Wednesday, 3 October 2012

Authenticity by Katherine Baldwin of From Forty with Love...

At the end of a recent blog post in which I shared that I’d been feeling anxious, had been sobbing in the bath and was carrying an unopened box of anti-depressants around in my handbag, I added a footnote.

In a short, italicised postscript, I questioned whether I’d taken my honesty too far, whether I should have kept some of my inner ramblings to myself and whether I’d ever be employed again.

But despite my trepidation about my future career prospects – a girl’s got to eat – I concluded that if I couldn’t be employed as my authentic self, then what was the point?

A few days later, I was stood before a room of 100+ women (and a few men) being just that – my authentic self.

I was delivering a workshop on blogging, describing how I launched myself into the blogosphere and the very personal topics I write about, along with some less personal tips on how to increase visibility and monetise a blog.

My blogging career began in March 2011, on the eve of Lent and in the throes of anger.

I’d been attending a seminar on women, eating disorders and body image and I was furious – primarily with myself. I was angry that despite a good degree of recovery from my own eating disorder and the fact my body was finally what I deemed to be an acceptable size and shape, I still hated the way I looked.

Determined to find some freedom from the daily mental beatings, I decided to abstain for 40 days from negative thoughts about my body, appearance and, for good measure, my achievements – and to blog about my progress every day.

The result was my first concerted attempt at authenticity in print: Just As I Am, An Experiment In Self-Acceptance. Then, as Lent drew to a close and my 40th birthday passed, I launched my current blog, From Forty With Love.

I’d been writing for many years, working as a journalist for international news agencies, flying with the prime minister into war zones and reporting on politics, economics, natural disasters and terrorist attacks.

But my authentic self was absent from those stories. Any opinion was backed up by expert quotes and the style and tone were dictated from above.

My writing wasn’t the only place where I’d camouflaged the real me. Beneath the confident, competent exterior, behind the smart trouser suit and the lipstick, I was a vulnerable woman who didn’t feel good enough and who relied on a crutch.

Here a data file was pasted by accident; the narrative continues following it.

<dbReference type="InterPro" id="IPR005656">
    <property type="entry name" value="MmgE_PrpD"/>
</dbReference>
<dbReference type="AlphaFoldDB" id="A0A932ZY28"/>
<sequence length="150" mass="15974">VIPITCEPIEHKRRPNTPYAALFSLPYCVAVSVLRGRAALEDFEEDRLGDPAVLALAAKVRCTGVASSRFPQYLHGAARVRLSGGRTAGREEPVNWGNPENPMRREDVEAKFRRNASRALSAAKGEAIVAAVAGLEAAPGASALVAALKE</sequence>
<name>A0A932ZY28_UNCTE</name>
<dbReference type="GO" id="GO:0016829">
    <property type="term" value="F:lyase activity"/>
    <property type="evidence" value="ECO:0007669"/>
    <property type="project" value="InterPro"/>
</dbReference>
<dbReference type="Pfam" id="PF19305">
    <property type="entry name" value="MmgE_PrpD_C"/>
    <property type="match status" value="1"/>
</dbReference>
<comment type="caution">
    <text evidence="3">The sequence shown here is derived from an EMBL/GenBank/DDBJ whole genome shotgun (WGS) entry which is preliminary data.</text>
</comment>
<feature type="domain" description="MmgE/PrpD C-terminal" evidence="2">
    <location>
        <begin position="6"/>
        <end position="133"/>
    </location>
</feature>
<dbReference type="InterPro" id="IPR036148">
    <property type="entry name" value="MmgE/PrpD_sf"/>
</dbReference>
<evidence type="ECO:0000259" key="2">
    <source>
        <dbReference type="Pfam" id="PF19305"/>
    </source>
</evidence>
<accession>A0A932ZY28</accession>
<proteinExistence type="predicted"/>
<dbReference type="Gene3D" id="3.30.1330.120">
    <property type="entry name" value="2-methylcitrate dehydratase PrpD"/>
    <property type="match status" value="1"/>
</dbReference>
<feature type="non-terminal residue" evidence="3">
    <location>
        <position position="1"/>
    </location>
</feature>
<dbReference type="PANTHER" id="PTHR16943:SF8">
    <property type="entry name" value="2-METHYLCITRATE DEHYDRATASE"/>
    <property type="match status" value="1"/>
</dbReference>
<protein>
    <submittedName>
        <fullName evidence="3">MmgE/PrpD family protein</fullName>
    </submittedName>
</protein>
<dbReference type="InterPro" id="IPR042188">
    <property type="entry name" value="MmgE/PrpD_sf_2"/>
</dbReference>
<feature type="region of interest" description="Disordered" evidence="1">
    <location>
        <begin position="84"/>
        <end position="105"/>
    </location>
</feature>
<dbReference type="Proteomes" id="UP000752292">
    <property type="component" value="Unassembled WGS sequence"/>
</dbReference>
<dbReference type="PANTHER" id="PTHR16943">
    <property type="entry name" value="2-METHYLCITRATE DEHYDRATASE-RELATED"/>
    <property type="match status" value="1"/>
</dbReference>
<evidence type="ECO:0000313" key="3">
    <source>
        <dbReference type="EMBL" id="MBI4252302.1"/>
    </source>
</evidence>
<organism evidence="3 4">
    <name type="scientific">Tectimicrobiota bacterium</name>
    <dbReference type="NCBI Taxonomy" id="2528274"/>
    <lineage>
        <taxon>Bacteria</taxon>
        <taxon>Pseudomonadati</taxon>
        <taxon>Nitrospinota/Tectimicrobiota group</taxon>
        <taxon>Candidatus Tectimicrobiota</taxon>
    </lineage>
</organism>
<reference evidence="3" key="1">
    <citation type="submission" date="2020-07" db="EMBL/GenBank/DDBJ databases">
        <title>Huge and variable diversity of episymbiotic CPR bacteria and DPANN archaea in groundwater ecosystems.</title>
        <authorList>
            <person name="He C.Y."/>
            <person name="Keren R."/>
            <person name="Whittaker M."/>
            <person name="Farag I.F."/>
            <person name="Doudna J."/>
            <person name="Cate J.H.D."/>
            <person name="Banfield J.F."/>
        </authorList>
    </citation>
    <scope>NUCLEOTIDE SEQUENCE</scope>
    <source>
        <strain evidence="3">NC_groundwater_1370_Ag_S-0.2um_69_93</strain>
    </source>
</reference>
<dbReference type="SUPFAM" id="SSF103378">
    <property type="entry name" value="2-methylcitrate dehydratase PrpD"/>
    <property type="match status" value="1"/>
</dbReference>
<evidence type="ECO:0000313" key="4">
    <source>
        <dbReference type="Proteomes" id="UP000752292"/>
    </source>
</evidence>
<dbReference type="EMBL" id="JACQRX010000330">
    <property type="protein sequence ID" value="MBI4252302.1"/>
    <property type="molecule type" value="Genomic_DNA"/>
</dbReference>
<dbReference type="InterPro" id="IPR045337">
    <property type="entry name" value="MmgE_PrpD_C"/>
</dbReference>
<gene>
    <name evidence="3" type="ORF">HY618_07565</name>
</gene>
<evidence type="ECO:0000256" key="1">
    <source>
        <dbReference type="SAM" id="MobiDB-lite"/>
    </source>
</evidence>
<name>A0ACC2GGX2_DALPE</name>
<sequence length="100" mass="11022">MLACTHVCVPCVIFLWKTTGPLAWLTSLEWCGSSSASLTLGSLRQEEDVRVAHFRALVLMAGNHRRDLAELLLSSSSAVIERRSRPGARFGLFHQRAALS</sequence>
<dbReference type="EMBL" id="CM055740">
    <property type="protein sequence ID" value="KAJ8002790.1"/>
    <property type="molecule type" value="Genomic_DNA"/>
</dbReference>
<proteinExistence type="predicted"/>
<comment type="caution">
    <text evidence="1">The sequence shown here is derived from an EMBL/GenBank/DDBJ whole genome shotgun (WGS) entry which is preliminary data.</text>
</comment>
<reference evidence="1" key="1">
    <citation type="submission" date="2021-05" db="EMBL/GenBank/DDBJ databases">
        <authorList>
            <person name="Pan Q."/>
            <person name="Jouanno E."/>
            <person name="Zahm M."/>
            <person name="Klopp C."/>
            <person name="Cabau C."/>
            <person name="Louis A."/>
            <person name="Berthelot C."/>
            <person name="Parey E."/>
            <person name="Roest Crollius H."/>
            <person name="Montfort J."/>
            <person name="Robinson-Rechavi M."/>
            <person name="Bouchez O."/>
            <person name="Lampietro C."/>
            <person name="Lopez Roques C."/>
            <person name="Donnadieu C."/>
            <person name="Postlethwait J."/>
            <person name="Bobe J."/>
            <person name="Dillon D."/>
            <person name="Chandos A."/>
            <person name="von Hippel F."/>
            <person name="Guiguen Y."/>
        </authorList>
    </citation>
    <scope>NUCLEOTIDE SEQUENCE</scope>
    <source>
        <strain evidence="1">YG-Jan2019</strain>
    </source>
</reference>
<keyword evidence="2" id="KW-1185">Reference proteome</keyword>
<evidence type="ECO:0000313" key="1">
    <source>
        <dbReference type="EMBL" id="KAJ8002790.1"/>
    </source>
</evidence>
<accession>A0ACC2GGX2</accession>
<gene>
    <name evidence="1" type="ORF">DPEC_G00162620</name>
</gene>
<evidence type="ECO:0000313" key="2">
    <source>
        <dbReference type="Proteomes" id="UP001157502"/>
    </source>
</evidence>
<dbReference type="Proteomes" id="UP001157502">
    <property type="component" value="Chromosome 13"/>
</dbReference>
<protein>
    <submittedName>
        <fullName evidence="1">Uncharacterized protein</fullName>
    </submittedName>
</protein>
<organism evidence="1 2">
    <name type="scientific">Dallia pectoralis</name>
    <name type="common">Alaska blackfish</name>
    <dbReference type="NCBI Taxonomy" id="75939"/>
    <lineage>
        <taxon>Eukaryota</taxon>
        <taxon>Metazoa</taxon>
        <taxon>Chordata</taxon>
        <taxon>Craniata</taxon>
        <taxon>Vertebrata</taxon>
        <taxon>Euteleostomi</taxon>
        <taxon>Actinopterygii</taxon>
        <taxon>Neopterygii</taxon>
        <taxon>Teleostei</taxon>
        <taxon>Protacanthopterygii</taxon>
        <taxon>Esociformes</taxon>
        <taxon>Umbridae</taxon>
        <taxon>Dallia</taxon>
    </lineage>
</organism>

None of my former work colleagues knew that I was bingeing on chocolate, sweets and bread in those beautiful hotel suites in Hong Kong, Seoul or Beijing as the prime minister dined downstairs. Nobody was aware that I ate constantly to survive those gruelling, global trips.

 I had two faces – a public and a private persona. Only a privileged few saw both.

It’s been four years since I left my post as a political correspondent, gave up my desk in parliament and began the slow process of taking off the mask – four years of trying to align the real me with what I write about as a freelance journalist.

On blogs, authenticity has come easy but in the world of newspapers and magazines, where I have to ‘sell’ my stories and ask to be paid, it hasn’t been a straightforward path. I’ve discovered that it’s scary to be me. Rejection hurts more when it’s the real you who’s being rejected and not some invented self. We wear masks for a reason – they soften the blow.

Without the mask, one big question inevitably surfaces: is the real me good enough?

At the end of my blogging workshop, I got my answer. And it was an overwhelming ‘Yes’. I received words of praise and encouragement, invites to lunch and tentative offers of work.

But while I ended that day on a high, it didn’t take long for my doubts to resurface: is the real me really good enough? Can I make a living being my authentic self? Will my stories sell? And will the book I’m working on ever be good enough to make it into print?

My conclusion, though, is simple. I don’t have a choice. I’ve tried the other way. I’ve tried pretending to be someone I’m not. It was painful and it didn’t work.

So my only option is authenticity. The only way forward is to be true to myself.

Katherine Baldwin is a journalist, writer and blogger who has written for national and international publications including The Guardian, The Daily Mail, Psychologies Magazine and Time Magazine, following a nine-year career as a Reuters correspondent. She is working on her first book on women and life choices around careers and motherhood and blogs regularly at From Forty With Love.

Katherine is an inspiring speaker on topics ranging from eating disorders and addictions to authenticity and career change. She also works as a journalism trainer, writing coach and media consultant. 


  1. The authentic values are really reuters with different publications. The discover invented are so soften hurts.The working prime industries are so reporting.

    chismes de farandula